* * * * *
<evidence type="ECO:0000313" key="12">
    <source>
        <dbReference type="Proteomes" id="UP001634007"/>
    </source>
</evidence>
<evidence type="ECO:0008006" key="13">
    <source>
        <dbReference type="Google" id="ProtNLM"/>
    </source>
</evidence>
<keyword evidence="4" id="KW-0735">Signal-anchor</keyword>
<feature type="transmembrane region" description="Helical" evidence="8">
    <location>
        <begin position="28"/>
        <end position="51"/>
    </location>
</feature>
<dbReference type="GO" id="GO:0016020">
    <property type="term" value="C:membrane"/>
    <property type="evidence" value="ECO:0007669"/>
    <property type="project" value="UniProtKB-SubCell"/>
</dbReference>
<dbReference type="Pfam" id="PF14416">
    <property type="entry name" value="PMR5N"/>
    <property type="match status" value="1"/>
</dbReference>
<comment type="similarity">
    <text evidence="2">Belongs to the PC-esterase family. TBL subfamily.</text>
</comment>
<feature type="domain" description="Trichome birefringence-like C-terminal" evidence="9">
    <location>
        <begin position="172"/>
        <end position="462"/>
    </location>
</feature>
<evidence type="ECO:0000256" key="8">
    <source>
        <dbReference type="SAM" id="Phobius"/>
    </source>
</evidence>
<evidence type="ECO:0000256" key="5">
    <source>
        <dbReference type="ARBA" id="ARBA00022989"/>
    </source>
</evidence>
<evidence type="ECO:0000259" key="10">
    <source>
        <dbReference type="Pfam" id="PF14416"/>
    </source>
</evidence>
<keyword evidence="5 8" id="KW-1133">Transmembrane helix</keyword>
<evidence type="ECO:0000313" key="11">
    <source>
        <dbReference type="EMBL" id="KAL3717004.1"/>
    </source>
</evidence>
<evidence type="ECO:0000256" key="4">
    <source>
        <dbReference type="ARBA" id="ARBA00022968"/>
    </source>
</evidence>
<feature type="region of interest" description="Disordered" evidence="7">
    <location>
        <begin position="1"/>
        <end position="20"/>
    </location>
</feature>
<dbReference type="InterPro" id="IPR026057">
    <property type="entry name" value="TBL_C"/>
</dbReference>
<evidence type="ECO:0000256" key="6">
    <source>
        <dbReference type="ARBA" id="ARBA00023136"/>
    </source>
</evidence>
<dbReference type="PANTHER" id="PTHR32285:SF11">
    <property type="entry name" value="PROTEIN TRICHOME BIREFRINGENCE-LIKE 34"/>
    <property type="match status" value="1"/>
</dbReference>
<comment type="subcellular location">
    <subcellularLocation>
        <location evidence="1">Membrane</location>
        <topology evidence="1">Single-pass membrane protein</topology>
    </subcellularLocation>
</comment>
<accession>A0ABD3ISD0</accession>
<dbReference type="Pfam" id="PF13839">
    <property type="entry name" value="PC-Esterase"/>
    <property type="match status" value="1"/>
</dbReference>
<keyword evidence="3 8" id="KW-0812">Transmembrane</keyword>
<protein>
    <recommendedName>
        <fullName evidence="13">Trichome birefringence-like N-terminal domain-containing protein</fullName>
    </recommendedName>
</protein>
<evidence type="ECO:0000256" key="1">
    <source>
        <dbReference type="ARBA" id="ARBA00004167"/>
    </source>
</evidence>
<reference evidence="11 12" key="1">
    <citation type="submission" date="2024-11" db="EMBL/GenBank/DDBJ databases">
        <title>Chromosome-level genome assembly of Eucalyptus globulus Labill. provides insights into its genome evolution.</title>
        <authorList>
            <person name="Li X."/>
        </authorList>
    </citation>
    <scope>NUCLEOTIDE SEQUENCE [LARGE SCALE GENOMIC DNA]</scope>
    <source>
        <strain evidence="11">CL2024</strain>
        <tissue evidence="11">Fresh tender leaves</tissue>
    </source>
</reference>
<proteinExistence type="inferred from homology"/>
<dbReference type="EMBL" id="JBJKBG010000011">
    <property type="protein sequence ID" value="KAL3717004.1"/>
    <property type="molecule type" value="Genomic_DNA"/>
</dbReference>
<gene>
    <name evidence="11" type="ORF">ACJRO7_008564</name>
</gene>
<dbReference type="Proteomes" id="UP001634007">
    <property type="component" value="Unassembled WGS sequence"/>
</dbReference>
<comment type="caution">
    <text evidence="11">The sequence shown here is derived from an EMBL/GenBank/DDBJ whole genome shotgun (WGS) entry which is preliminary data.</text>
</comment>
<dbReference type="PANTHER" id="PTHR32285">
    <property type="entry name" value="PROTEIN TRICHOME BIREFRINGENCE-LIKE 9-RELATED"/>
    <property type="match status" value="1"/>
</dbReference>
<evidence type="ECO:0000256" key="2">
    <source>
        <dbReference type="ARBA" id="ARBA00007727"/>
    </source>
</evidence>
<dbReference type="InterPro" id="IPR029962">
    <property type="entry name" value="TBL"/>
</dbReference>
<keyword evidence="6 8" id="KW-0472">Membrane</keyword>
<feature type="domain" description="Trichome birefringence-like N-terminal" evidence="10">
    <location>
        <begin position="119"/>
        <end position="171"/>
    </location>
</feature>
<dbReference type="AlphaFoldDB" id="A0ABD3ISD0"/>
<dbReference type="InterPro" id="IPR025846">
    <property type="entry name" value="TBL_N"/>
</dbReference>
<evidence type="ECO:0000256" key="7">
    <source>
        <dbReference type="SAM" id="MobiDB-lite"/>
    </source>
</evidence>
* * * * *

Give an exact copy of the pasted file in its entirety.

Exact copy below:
<evidence type="ECO:0000313" key="12">
    <source>
        <dbReference type="Proteomes" id="UP001634007"/>
    </source>
</evidence>
<evidence type="ECO:0008006" key="13">
    <source>
        <dbReference type="Google" id="ProtNLM"/>
    </source>
</evidence>
<keyword evidence="4" id="KW-0735">Signal-anchor</keyword>
<feature type="transmembrane region" description="Helical" evidence="8">
    <location>
        <begin position="28"/>
        <end position="51"/>
    </location>
</feature>
<dbReference type="GO" id="GO:0016020">
    <property type="term" value="C:membrane"/>
    <property type="evidence" value="ECO:0007669"/>
    <property type="project" value="UniProtKB-SubCell"/>
</dbReference>
<dbReference type="Pfam" id="PF14416">
    <property type="entry name" value="PMR5N"/>
    <property type="match status" value="1"/>
</dbReference>
<comment type="similarity">
    <text evidence="2">Belongs to the PC-esterase family. TBL subfamily.</text>
</comment>
<feature type="domain" description="Trichome birefringence-like C-terminal" evidence="9">
    <location>
        <begin position="172"/>
        <end position="462"/>
    </location>
</feature>
<evidence type="ECO:0000256" key="8">
    <source>
        <dbReference type="SAM" id="Phobius"/>
    </source>
</evidence>
<evidence type="ECO:0000256" key="5">
    <source>
        <dbReference type="ARBA" id="ARBA00022989"/>
    </source>
</evidence>
<evidence type="ECO:0000259" key="10">
    <source>
        <dbReference type="Pfam" id="PF14416"/>
    </source>
</evidence>
<keyword evidence="5 8" id="KW-1133">Transmembrane helix</keyword>
<evidence type="ECO:0000313" key="11">
    <source>
        <dbReference type="EMBL" id="KAL3717004.1"/>
    </source>
</evidence>
<evidence type="ECO:0000256" key="4">
    <source>
        <dbReference type="ARBA" id="ARBA00022968"/>
    </source>
</evidence>
<feature type="region of interest" description="Disordered" evidence="7">
    <location>
        <begin position="1"/>
        <end position="20"/>
    </location>
</feature>
<dbReference type="InterPro" id="IPR026057">
    <property type="entry name" value="TBL_C"/>
</dbReference>
<evidence type="ECO:0000256" key="6">
    <source>
        <dbReference type="ARBA" id="ARBA00023136"/>
    </source>
</evidence>
<dbReference type="PANTHER" id="PTHR32285:SF11">
    <property type="entry name" value="PROTEIN TRICHOME BIREFRINGENCE-LIKE 34"/>
    <property type="match status" value="1"/>
</dbReference>
<comment type="subcellular location">
    <subcellularLocation>
        <location evidence="1">Membrane</location>
        <topology evidence="1">Single-pass membrane protein</topology>
    </subcellularLocation>
</comment>
<accession>A0ABD3ISD0</accession>
<dbReference type="Pfam" id="PF13839">
    <property type="entry name" value="PC-Esterase"/>
    <property type="match status" value="1"/>
</dbReference>
<keyword evidence="3 8" id="KW-0812">Transmembrane</keyword>
<protein>
    <recommendedName>
        <fullName evidence="13">Trichome birefringence-like N-terminal domain-containing protein</fullName>
    </recommendedName>
</protein>
<evidence type="ECO:0000256" key="1">
    <source>
        <dbReference type="ARBA" id="ARBA00004167"/>
    </source>
</evidence>
<reference evidence="11 12" key="1">
    <citation type="submission" date="2024-11" db="EMBL/GenBank/DDBJ databases">
        <title>Chromosome-level genome assembly of Eucalyptus globulus Labill. provides insights into its genome evolution.</title>
        <authorList>
            <person name="Li X."/>
        </authorList>
    </citation>
    <scope>NUCLEOTIDE SEQUENCE [LARGE SCALE GENOMIC DNA]</scope>
    <source>
        <strain evidence="11">CL2024</strain>
        <tissue evidence="11">Fresh tender leaves</tissue>
    </source>
</reference>
<proteinExistence type="inferred from homology"/>
<dbReference type="EMBL" id="JBJKBG010000011">
    <property type="protein sequence ID" value="KAL3717004.1"/>
    <property type="molecule type" value="Genomic_DNA"/>
</dbReference>
<gene>
    <name evidence="11" type="ORF">ACJRO7_008564</name>
</gene>
<dbReference type="Proteomes" id="UP001634007">
    <property type="component" value="Unassembled WGS sequence"/>
</dbReference>
<comment type="caution">
    <text evidence="11">The sequence shown here is derived from an EMBL/GenBank/DDBJ whole genome shotgun (WGS) entry which is preliminary data.</text>
</comment>
<dbReference type="PANTHER" id="PTHR32285">
    <property type="entry name" value="PROTEIN TRICHOME BIREFRINGENCE-LIKE 9-RELATED"/>
    <property type="match status" value="1"/>
</dbReference>
<evidence type="ECO:0000256" key="2">
    <source>
        <dbReference type="ARBA" id="ARBA00007727"/>
    </source>
</evidence>
<dbReference type="InterPro" id="IPR029962">
    <property type="entry name" value="TBL"/>
</dbReference>
<keyword evidence="6 8" id="KW-0472">Membrane</keyword>
<feature type="domain" description="Trichome birefringence-like N-terminal" evidence="10">
    <location>
        <begin position="119"/>
        <end position="171"/>
    </location>
</feature>
<dbReference type="AlphaFoldDB" id="A0ABD3ISD0"/>
<dbReference type="InterPro" id="IPR025846">
    <property type="entry name" value="TBL_N"/>
</dbReference>
<evidence type="ECO:0000256" key="7">
    <source>
        <dbReference type="SAM" id="MobiDB-lite"/>
    </source>
</evidence>